Atopic dermatitis and risk of 14 site-specific cancers: A Mendelian Randomization study

Qiang Liu, Li Chen, Yipeng Wang, Xiangyu Wang, Sarah J Lewis*, Jing Wang*

*Corresponding author for this work

Research output: Contribution to journalArticle (Academic Journal)peer-review

5 Citations (Scopus)

Abstract

Background
Atopic dermatitis (AD) accounts for a large proportion of the burden of skin disease, with a prevalence of around 10% among adults worldwide. In addition, systematic reviews and meta-analyses have found that AD is associated with cancer risk at several sites; if found to be causal this could highlight potential treatment targets to reduce cancer risk.

Objectives
To assess the potential causative link between AD and 14 site-specific cancers in a two-sample randomization study.

Methods
From the largest genome-wide association study (GWAS) of AD (10,788 cases and 30,047 non-cases), genetic variants highly associated (p < 5 × 10−8) with AD in the European population were selected as instrumental variables (IVs). Data from large cancer consortia, as well as the UK Biobank study (n = 442,239) and the FinnGen study (n = 218,792), were employed to assess genetic associations with 14 site-specific cancers and overall cancer. A set of complementary approaches and sensitivity analyses were carried out to examine the robustness of our results. In addition, associations for the same cancer site from different data sources were combined using meta-analyses.

Results
We discovered no strong causal evidence of AD on the risk of overall cancer, with effect estimates close to zero. After the Benjamini–Hochberg correction, the inverse-variance weighted method indicated no association between AD and overall cancer risk in both the UK Biobank (OR, 1.00; 95% CI, 0.94–1.06; FDR, 0.98) and FinnGen studies (OR, 0.96; 95% CI, 0.92–1.02; FDR, 0.68). No strong evidence of an association was found between genetically predicted AD and the risk of any site-specific cancers.

Conclusions
Our MR investigation does not support a causal effect of AD on cancer risk. This finding has important implications for the prevention and management of both AD and cancer, as it reduces the concern of potential adverse effects of AD on cancer outcomes.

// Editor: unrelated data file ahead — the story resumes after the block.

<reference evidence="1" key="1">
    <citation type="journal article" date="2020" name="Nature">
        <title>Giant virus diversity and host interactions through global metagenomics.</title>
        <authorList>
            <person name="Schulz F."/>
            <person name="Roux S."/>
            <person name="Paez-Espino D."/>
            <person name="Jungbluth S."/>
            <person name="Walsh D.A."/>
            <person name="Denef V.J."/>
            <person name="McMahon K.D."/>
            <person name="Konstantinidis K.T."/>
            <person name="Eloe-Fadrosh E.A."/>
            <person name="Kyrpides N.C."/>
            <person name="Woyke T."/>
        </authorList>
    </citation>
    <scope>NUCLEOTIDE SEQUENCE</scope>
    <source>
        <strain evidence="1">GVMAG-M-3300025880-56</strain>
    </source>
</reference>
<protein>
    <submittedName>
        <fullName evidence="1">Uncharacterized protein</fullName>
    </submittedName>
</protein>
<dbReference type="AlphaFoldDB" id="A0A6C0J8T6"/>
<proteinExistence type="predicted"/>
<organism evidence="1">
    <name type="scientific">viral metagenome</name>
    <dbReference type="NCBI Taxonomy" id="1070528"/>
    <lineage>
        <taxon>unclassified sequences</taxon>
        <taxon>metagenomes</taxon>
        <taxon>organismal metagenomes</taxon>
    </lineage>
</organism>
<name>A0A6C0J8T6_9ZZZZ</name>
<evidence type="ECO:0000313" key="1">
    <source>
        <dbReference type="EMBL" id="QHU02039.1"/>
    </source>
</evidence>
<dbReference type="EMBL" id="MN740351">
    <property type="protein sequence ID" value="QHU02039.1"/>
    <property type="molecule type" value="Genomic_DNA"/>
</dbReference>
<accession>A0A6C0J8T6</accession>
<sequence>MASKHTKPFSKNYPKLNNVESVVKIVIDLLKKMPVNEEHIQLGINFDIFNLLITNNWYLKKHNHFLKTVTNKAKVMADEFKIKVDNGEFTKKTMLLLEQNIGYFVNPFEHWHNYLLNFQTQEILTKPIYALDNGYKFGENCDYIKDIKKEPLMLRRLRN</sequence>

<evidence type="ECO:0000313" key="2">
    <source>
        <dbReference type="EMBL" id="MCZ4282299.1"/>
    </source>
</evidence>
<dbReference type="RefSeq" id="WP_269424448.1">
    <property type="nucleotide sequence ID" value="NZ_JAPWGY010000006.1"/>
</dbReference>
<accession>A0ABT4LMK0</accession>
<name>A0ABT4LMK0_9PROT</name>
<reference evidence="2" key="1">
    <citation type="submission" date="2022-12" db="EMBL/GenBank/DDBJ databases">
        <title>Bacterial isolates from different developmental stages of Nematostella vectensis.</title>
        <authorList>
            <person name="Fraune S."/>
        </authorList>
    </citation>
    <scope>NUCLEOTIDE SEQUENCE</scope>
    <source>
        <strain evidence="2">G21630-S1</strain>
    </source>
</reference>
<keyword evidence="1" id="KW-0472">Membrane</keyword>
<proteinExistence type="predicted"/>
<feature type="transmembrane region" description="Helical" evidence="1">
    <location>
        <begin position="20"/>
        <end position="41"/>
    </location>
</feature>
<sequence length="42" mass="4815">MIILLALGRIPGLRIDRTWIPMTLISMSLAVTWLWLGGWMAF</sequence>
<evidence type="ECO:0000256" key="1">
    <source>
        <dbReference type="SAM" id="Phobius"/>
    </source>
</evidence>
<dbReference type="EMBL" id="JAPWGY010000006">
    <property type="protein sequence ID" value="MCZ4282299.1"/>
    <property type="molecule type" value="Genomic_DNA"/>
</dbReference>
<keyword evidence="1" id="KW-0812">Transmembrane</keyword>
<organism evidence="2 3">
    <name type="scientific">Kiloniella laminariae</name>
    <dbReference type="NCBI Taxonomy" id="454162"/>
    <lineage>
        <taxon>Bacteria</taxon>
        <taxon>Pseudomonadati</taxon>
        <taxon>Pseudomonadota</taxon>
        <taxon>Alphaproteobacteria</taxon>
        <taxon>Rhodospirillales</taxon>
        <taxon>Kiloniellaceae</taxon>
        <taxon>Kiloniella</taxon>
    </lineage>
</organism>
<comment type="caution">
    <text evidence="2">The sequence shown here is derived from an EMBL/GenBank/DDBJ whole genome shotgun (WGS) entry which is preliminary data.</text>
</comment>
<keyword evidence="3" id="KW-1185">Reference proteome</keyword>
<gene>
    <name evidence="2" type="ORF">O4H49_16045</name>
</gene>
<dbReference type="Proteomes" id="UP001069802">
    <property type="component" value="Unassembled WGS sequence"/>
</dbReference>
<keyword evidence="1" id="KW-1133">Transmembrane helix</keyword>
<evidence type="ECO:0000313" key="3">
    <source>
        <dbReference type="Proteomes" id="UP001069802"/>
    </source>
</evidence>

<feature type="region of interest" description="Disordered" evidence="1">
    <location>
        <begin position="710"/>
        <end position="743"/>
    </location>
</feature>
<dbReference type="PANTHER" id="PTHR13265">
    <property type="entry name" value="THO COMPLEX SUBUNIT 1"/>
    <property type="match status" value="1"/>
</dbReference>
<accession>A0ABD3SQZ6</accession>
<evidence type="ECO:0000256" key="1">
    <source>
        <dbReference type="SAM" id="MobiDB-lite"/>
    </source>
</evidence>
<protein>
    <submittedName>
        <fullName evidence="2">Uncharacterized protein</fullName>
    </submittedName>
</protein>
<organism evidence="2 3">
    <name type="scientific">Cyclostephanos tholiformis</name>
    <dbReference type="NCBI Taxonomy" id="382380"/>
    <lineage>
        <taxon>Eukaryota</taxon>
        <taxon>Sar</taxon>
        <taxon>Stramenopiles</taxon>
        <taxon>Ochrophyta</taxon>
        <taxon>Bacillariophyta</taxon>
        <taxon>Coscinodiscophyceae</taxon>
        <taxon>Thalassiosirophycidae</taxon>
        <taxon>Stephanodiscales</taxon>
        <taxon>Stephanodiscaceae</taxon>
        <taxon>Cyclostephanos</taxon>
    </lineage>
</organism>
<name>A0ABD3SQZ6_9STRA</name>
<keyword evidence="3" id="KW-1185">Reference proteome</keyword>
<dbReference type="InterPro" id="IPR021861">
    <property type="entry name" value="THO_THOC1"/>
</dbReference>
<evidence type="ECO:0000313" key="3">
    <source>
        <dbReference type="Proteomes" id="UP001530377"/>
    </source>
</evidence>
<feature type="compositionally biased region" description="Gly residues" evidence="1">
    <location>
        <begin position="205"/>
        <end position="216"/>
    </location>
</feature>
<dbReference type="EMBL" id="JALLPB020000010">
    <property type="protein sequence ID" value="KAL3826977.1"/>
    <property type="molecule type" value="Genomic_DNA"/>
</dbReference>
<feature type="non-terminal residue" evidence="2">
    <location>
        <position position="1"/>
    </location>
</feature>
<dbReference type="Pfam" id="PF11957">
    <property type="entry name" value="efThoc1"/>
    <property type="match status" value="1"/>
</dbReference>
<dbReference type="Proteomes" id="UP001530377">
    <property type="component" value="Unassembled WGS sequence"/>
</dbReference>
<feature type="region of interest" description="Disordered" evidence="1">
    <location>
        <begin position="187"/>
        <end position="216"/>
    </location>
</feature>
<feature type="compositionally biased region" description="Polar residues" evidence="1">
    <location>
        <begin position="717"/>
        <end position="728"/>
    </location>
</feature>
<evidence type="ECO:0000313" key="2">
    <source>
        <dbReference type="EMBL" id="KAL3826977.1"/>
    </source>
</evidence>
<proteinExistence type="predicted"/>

Original languageEnglish
Pages (from-to)2490-2497
Number of pages8
JournalJournal of the European Academy of Dermatology and Venereology
Volume37
Issue number12
Early online date21 Jul 2023
DOIs
Publication statusPublished - 1 Dec 2023

Bibliographical note

Funding Information:
Xiangyu Wang is funded by the National Natural Science Foundation of China (No. 82102887). Jing Wang is funded by the China National Key R&D (or Research and Development) Program (No. 2020AAA0105000 and 2020AAA0105004) and the National Natural Science Foundation of China (No. 82173328). The funders had no role in the study design, data collection and analysis, decision to publish or the preparation of the manuscript.

Funding Information:
The authors would like to thank the participants of the individual studies contributing to the FinnGen, UK Biobank, Breast Cancer Association Consortium, the Ovarian Cancer Association Consortium, International Lung Cancer Consortium and the Prostate Cancer Association Group to Investigate Cancer Associated Alterations in the Genome consortium.

Publisher Copyright:
© 2023 European Academy of Dermatology and Venereology.

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